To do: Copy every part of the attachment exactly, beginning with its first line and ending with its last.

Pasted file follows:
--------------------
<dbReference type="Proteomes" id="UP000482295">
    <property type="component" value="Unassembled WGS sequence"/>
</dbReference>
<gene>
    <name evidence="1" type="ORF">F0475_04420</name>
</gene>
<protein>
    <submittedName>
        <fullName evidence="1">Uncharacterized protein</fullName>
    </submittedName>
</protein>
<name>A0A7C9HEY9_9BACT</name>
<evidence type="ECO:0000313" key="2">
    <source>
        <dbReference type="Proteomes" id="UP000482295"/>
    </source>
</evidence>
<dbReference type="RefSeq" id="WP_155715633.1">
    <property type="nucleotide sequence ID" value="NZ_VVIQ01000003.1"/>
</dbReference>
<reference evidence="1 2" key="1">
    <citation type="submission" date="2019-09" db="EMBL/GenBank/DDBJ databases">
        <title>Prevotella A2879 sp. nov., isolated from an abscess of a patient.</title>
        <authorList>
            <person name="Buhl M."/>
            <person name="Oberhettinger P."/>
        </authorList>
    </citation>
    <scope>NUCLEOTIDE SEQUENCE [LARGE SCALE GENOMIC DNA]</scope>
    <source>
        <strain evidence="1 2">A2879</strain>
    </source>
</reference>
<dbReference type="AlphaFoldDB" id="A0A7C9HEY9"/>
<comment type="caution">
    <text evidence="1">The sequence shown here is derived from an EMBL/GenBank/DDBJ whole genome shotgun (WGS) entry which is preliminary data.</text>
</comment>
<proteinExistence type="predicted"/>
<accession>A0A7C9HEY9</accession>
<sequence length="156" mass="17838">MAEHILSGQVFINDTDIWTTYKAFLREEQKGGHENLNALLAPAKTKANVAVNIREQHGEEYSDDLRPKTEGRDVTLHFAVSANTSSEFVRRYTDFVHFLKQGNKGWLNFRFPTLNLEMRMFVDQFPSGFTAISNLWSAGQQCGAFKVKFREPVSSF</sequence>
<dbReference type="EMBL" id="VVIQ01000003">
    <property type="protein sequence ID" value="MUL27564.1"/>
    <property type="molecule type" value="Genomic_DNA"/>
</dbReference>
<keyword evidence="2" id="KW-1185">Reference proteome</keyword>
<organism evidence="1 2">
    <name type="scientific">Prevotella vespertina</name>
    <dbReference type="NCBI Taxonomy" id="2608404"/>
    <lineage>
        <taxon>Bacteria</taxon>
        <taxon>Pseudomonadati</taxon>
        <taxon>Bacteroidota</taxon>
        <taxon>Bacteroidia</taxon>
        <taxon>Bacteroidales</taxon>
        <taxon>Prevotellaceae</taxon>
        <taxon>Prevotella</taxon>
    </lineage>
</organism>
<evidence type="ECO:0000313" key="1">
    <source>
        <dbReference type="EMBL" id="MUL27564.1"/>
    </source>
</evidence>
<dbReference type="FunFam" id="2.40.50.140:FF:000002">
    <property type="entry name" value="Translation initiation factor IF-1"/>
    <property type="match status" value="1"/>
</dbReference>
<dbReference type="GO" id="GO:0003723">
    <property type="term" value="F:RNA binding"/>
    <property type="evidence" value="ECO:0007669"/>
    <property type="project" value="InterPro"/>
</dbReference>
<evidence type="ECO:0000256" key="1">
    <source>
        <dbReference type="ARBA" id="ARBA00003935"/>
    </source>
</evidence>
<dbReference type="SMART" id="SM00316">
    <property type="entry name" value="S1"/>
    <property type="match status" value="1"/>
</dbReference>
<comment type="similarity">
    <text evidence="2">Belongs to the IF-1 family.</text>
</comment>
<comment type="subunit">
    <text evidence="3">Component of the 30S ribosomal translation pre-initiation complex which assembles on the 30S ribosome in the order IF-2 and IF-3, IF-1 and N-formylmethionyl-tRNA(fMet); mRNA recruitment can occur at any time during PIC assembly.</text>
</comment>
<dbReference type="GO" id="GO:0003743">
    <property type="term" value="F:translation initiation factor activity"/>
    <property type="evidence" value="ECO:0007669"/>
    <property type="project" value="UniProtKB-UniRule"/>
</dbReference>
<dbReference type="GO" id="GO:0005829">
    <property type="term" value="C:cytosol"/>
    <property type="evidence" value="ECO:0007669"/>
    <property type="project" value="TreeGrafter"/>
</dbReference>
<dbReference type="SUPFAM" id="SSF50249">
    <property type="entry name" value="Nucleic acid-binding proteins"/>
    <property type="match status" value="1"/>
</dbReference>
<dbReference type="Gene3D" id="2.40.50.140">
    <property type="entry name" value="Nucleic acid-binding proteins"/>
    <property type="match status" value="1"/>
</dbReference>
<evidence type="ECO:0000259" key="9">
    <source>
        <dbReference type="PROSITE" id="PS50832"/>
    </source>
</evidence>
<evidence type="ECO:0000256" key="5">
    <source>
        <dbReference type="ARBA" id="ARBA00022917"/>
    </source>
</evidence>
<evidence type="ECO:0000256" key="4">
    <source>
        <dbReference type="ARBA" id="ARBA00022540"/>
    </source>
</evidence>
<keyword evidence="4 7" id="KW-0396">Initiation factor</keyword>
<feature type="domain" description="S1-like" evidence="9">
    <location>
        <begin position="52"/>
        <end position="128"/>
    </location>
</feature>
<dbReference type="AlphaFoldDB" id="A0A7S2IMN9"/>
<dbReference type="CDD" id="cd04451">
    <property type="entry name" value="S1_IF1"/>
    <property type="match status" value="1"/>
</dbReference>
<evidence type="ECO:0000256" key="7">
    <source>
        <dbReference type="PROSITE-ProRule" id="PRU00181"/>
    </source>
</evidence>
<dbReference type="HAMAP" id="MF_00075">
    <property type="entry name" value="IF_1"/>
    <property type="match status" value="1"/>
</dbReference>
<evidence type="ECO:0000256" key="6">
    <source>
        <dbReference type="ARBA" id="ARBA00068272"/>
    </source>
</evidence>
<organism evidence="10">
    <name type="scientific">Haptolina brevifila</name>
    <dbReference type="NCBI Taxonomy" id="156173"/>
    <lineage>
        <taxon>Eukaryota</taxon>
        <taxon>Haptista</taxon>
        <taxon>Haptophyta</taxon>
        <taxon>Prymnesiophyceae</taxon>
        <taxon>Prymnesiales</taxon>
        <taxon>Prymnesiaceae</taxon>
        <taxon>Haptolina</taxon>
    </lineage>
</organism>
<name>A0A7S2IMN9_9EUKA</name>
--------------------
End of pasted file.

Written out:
<dbReference type="Proteomes" id="UP000482295">
    <property type="component" value="Unassembled WGS sequence"/>
</dbReference>
<gene>
    <name evidence="1" type="ORF">F0475_04420</name>
</gene>
<protein>
    <submittedName>
        <fullName evidence="1">Uncharacterized protein</fullName>
    </submittedName>
</protein>
<name>A0A7C9HEY9_9BACT</name>
<evidence type="ECO:0000313" key="2">
    <source>
        <dbReference type="Proteomes" id="UP000482295"/>
    </source>
</evidence>
<dbReference type="RefSeq" id="WP_155715633.1">
    <property type="nucleotide sequence ID" value="NZ_VVIQ01000003.1"/>
</dbReference>
<reference evidence="1 2" key="1">
    <citation type="submission" date="2019-09" db="EMBL/GenBank/DDBJ databases">
        <title>Prevotella A2879 sp. nov., isolated from an abscess of a patient.</title>
        <authorList>
            <person name="Buhl M."/>
            <person name="Oberhettinger P."/>
        </authorList>
    </citation>
    <scope>NUCLEOTIDE SEQUENCE [LARGE SCALE GENOMIC DNA]</scope>
    <source>
        <strain evidence="1 2">A2879</strain>
    </source>
</reference>
<dbReference type="AlphaFoldDB" id="A0A7C9HEY9"/>
<comment type="caution">
    <text evidence="1">The sequence shown here is derived from an EMBL/GenBank/DDBJ whole genome shotgun (WGS) entry which is preliminary data.</text>
</comment>
<proteinExistence type="predicted"/>
<accession>A0A7C9HEY9</accession>
<sequence length="156" mass="17838">MAEHILSGQVFINDTDIWTTYKAFLREEQKGGHENLNALLAPAKTKANVAVNIREQHGEEYSDDLRPKTEGRDVTLHFAVSANTSSEFVRRYTDFVHFLKQGNKGWLNFRFPTLNLEMRMFVDQFPSGFTAISNLWSAGQQCGAFKVKFREPVSSF</sequence>
<dbReference type="EMBL" id="VVIQ01000003">
    <property type="protein sequence ID" value="MUL27564.1"/>
    <property type="molecule type" value="Genomic_DNA"/>
</dbReference>
<keyword evidence="2" id="KW-1185">Reference proteome</keyword>
<organism evidence="1 2">
    <name type="scientific">Prevotella vespertina</name>
    <dbReference type="NCBI Taxonomy" id="2608404"/>
    <lineage>
        <taxon>Bacteria</taxon>
        <taxon>Pseudomonadati</taxon>
        <taxon>Bacteroidota</taxon>
        <taxon>Bacteroidia</taxon>
        <taxon>Bacteroidales</taxon>
        <taxon>Prevotellaceae</taxon>
        <taxon>Prevotella</taxon>
    </lineage>
</organism>
<evidence type="ECO:0000313" key="1">
    <source>
        <dbReference type="EMBL" id="MUL27564.1"/>
    </source>
</evidence>
<dbReference type="FunFam" id="2.40.50.140:FF:000002">
    <property type="entry name" value="Translation initiation factor IF-1"/>
    <property type="match status" value="1"/>
</dbReference>
<dbReference type="GO" id="GO:0003723">
    <property type="term" value="F:RNA binding"/>
    <property type="evidence" value="ECO:0007669"/>
    <property type="project" value="InterPro"/>
</dbReference>
<evidence type="ECO:0000256" key="1">
    <source>
        <dbReference type="ARBA" id="ARBA00003935"/>
    </source>
</evidence>
<dbReference type="SMART" id="SM00316">
    <property type="entry name" value="S1"/>
    <property type="match status" value="1"/>
</dbReference>
<comment type="similarity">
    <text evidence="2">Belongs to the IF-1 family.</text>
</comment>
<comment type="subunit">
    <text evidence="3">Component of the 30S ribosomal translation pre-initiation complex which assembles on the 30S ribosome in the order IF-2 and IF-3, IF-1 and N-formylmethionyl-tRNA(fMet); mRNA recruitment can occur at any time during PIC assembly.</text>
</comment>
<dbReference type="GO" id="GO:0003743">
    <property type="term" value="F:translation initiation factor activity"/>
    <property type="evidence" value="ECO:0007669"/>
    <property type="project" value="UniProtKB-UniRule"/>
</dbReference>
<dbReference type="GO" id="GO:0005829">
    <property type="term" value="C:cytosol"/>
    <property type="evidence" value="ECO:0007669"/>
    <property type="project" value="TreeGrafter"/>
</dbReference>
<dbReference type="SUPFAM" id="SSF50249">
    <property type="entry name" value="Nucleic acid-binding proteins"/>
    <property type="match status" value="1"/>
</dbReference>
<dbReference type="Gene3D" id="2.40.50.140">
    <property type="entry name" value="Nucleic acid-binding proteins"/>
    <property type="match status" value="1"/>
</dbReference>
<evidence type="ECO:0000259" key="9">
    <source>
        <dbReference type="PROSITE" id="PS50832"/>
    </source>
</evidence>
<evidence type="ECO:0000256" key="5">
    <source>
        <dbReference type="ARBA" id="ARBA00022917"/>
    </source>
</evidence>
<evidence type="ECO:0000256" key="4">
    <source>
        <dbReference type="ARBA" id="ARBA00022540"/>
    </source>
</evidence>
<keyword evidence="4 7" id="KW-0396">Initiation factor</keyword>
<feature type="domain" description="S1-like" evidence="9">
    <location>
        <begin position="52"/>
        <end position="128"/>
    </location>
</feature>
<dbReference type="AlphaFoldDB" id="A0A7S2IMN9"/>
<dbReference type="CDD" id="cd04451">
    <property type="entry name" value="S1_IF1"/>
    <property type="match status" value="1"/>
</dbReference>
<evidence type="ECO:0000256" key="7">
    <source>
        <dbReference type="PROSITE-ProRule" id="PRU00181"/>
    </source>
</evidence>
<dbReference type="HAMAP" id="MF_00075">
    <property type="entry name" value="IF_1"/>
    <property type="match status" value="1"/>
</dbReference>
<evidence type="ECO:0000256" key="6">
    <source>
        <dbReference type="ARBA" id="ARBA00068272"/>
    </source>
</evidence>
<organism evidence="10">
    <name type="scientific">Haptolina brevifila</name>
    <dbReference type="NCBI Taxonomy" id="156173"/>
    <lineage>
        <taxon>Eukaryota</taxon>
        <taxon>Haptista</taxon>
        <taxon>Haptophyta</taxon>
        <taxon>Prymnesiophyceae</taxon>
        <taxon>Prymnesiales</taxon>
        <taxon>Prymnesiaceae</taxon>
        <taxon>Haptolina</taxon>
    </lineage>
</organism>
<name>A0A7S2IMN9_9EUKA</name>